Western Dressage Exercise – Ground Work Clover Leaf

When helping a horse gain strength, we must focus above all on the recruitment of good postural muscles—those little underlying structures that support joints and connect soft tissues. Strength and suppleness in these muscles enables a horse to carry himself well, allowing his gaits to adopt more efficiency and lightness. Many training programs focus too much on developing the horse’s large gymnastic muscles, like his gluteus and long back muscles. These larger surface muscles, however, serve to create movement rather than to support and carry the horse. If we strengthen those gymnastic muscles without equally addressing the underlying muscles supporting the skeleton, the horse will still struggle to carry himself in a good posture. Furthermore, any bracing patterns or restrictions in his freedom of movement will continue to exist.

To target the strength and suppleness of postural muscles and to create correct memories in them, riders should utilize slow-paced calisthenics like the following exercise which asks the horse to keep adjusting his posture. By slightly shifting his line of travel, combined with the suppling effect of bending his spine, the horse’s nervous system recruits these postural muscles with relaxation, smoothness, and full range of motion. By being able to do this without a rider on top, he uses himself without restriction in these underlying supporting structures. This is when real gains can happen and he is on his way to having more expression and freedom in his movement.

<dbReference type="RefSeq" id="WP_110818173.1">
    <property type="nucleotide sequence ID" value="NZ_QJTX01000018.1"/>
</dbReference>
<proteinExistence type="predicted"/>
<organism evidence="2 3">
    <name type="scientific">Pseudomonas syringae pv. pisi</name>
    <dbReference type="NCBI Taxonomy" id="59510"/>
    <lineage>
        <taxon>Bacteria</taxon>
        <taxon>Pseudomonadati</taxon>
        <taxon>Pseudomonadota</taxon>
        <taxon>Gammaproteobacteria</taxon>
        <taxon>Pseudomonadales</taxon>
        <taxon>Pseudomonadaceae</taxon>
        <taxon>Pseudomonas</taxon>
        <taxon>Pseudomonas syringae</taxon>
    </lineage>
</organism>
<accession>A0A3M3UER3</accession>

Ground Work Clover Leaf

  1. After outfitting your horse with a longe cavesson or a halter and long line, set up your ground work pattern as follows. Place a cone at each corner of a 20-meter square and then place one in the center of the square.
  2. Begin by asking your horse to longe around the perimeter of the cone square, traveling to the right, to get a marching walk rhythm established. You should be standing near the cone in the middle of the square right now.
  3. Now back away from that cone and ask your horse to make an oval that travels around the top right cone and the center cone. This is the first “leaf” of your patterns, designated as oval #1 in the diagram.
  4. Now shift your standing position so that you guide your horse to make an oval around the center cone and the bottom right cone of your square– leaf #2 in the diagram. Continue using the four corner cones this way, shifting your horse’s position on the pattern.




Western Dressage Weekly Exercise – authored by Jec Ballou | Copyright © 2013

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